A Selective Guide to the Arts in Los Angeles

Grace McLaughlin and Drew Grant in Josie Walsh's "Transmutation" / photo courtesy of Los Angeles Ballet

From May 15 to 30, the Los Angeles Ballet finishes its fourth season with the unveiling of four contemporary world premieres by acclaimed guest choreographers Mandy Moore, Travis Wall, and Sonya Tayeh of the FOX TV hit, “So You Think You Can Dance,” and LA’s Josie Walsh. Titled “New Wave LA,” the program presents cutting-edge, innovative movement from some of the brightest beacons on the choreographic horizon.

LAB Artistic Directors Thordal Christensen and Colleen Neary have commissioned new works each season — but presenting four world premiere dances on a single program is all but unheard-of for a classical ballet company. That three of the four young choreographers featured in LAB’s production come from the hit TV show “So You Think You Can Dance” is no accident. In 2008, dancers from Los Angeles Ballet made an impressive appearance on the series, and last July Christensen choreographed the first-ever classical ballet piece for the show. That some of the show’s resident choreographers return the favor seemed natural.

Mandy Moore’s caffeine-infused, witty “Wink” opens the show. Moore was inspired by “the world of Internet dating — profiles, coffee dates, second dates,” she writes in her program notes, “and all the awkwardly beautiful moments along the path to finding true love.”

In an early rehearsal in the company’s vast West Side studios,  two dancers catch each other’s eyes in passing and chuckle, and Moore hollers, “Keep it!”  Her rehearsal is focused and disciplined, yet full of humor. “Dance is so silly to me when people don’t react to each other,” she tells her dancers. “Don’t just ignore them — especially if they’re cute!” One of the choreographers for Celine Dion’s “Taking Chances” world tour, Moore’s eclectic style has delighted viewers regularly on “So You Think You Can Dance” and “American Idol.”

Down the hall in another studio, Los Angeles native Josie Walsh is working with another group of dancers. Walsh danced with the Joffrey Ballet, Zurich Ballet, and Oregon Ballet Theatre, before returning to LA to found MYOKYO Renegade Rock Ballets in 2000. Her ballet, “Transmutation,” was developed from a piece originally commissioned for LAB’s first choreographic workshop last summer. It evokes the visceral interplay between “the male and female archetypal energies,” she explains, “the friction of opposition creating balance. If we didn’t have opposition, we’d be looking for it, for the wisdom of the middle road.”

Walsh creates movement organically, empathically on the dancers, making changes as she works to achieve integration of body, mind, and spirit. “I don’t like to dictate,” she says. “I use what is, in the moment. My intention is to cultivate the presence of each individual dancer.” The music — specially created for this ballet by Walsh’s husband Paul Rivera, Jr. — inexorably throbs and pounds, ultimately leading to transcendent stillness.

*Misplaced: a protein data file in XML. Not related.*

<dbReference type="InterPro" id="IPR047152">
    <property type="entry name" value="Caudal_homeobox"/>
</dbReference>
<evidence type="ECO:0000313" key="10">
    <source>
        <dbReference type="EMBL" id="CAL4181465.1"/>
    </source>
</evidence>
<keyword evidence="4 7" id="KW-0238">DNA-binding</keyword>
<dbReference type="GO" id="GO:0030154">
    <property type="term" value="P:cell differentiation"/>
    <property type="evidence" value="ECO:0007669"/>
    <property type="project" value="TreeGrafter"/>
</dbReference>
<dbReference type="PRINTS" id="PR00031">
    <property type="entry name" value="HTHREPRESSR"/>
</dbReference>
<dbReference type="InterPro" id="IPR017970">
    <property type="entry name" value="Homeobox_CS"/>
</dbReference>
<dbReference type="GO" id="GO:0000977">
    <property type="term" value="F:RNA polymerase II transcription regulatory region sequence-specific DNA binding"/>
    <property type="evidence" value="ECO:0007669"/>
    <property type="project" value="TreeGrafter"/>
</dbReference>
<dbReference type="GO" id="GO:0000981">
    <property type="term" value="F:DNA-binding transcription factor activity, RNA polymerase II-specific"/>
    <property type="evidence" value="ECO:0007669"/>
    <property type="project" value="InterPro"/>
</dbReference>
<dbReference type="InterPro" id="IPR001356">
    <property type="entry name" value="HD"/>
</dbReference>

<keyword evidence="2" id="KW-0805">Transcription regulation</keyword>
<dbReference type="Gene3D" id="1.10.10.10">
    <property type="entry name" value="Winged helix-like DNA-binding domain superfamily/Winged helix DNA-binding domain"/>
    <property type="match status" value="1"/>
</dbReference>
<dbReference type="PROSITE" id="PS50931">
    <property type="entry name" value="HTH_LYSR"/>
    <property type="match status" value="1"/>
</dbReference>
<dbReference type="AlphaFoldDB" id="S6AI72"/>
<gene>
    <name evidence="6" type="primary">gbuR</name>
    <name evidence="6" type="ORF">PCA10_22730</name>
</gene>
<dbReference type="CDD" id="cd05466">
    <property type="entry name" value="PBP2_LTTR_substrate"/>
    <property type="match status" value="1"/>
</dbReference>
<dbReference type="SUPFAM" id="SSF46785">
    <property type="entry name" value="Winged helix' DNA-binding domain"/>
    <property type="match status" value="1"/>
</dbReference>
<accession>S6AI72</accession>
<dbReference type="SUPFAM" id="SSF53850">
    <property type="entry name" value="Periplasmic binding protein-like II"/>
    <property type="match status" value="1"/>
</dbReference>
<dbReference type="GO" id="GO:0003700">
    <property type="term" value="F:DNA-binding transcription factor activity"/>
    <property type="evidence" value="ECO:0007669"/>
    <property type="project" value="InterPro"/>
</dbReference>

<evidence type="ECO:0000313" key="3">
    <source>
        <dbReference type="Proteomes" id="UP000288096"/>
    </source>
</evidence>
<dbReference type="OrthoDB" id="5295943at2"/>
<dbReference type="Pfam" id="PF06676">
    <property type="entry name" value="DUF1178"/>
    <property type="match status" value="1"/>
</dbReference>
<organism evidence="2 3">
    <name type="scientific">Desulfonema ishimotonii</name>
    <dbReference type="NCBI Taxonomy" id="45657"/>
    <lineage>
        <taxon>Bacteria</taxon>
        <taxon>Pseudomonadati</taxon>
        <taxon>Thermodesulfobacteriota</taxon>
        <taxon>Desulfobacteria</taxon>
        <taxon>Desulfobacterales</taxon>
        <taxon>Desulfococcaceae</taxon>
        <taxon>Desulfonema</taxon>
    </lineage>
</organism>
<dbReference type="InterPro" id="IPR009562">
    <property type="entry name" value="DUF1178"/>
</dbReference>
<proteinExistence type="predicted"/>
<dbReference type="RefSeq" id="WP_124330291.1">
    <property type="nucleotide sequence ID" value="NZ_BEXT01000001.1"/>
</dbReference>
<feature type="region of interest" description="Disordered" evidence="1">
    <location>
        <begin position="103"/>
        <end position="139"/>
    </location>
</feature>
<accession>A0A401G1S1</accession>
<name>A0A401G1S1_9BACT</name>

Award-winning contemporary choreographer Travis Wall left home at 12, to appear in “The Music Man” on Broadway. Runner-up on season two of “So You Think You Can Dance,” Wall later returned to the show as a featured choreographer. This year he was assistant choreographer and dancer for the Academy Awards show, and created a piece featuring New York Ballet principal ballerina Tiler Peck for ABC’s “Dancing with the Stars.”

Wall’s “Reflect. Affect. Carry On…” for LAB is a bittersweet love story inspired by Queen’s “Bohemian Rhapsody,” U2’s “With or Without You,” and Sigur Ros’ “Samskeyti.” His unique style is a seamless hybrid, melding elements of classical ballet and contemporary dance. As he shares his very individual dance vocabulary with the dancers, I am struck with the sense that this remarkable 22-year-old may be the Bob Fosse of his generation.

Her stylized movement relying substantially on aggressive one-on-one physical contact, Sonya Tayeh directs “combat jazz” and contemporary dance as a choreographer on “So You Think You Can Dance.” Her dances incorporate a personal, quirky style with the essence of contemporary technique, producing startlingly original combinations.

In “the back and forth,” Tayeh has created a flamboyant, show-stopping finale for “New Wave LA.” With huge appreciation for their virtuosity, Tayeh’s shrieks of “Yes! Yes!” goad her six dancers into reckless, dangerous flight to Piazzolla’s “Libertango.” She is completely collaborative with the three couples, igniting fire and passion in their dancing. “When the matador meets the bull, the back and forth begins,” she says.

Performances of “New Wave LA” are on Saturday, May 15, at 7:30 p.m. at the Redondo Beach Performing Arts Center; Saturday, May 22, at 7:30 p.m. at Glendale’s Alex Theatre; and Saturday, May 29, at 7:30 p.m. and Sunday, May 30, at 2 p.m. at the Broad Stage in Santa Monica. For more information, visit www.losangelesballet.org or call (310) 998-7782.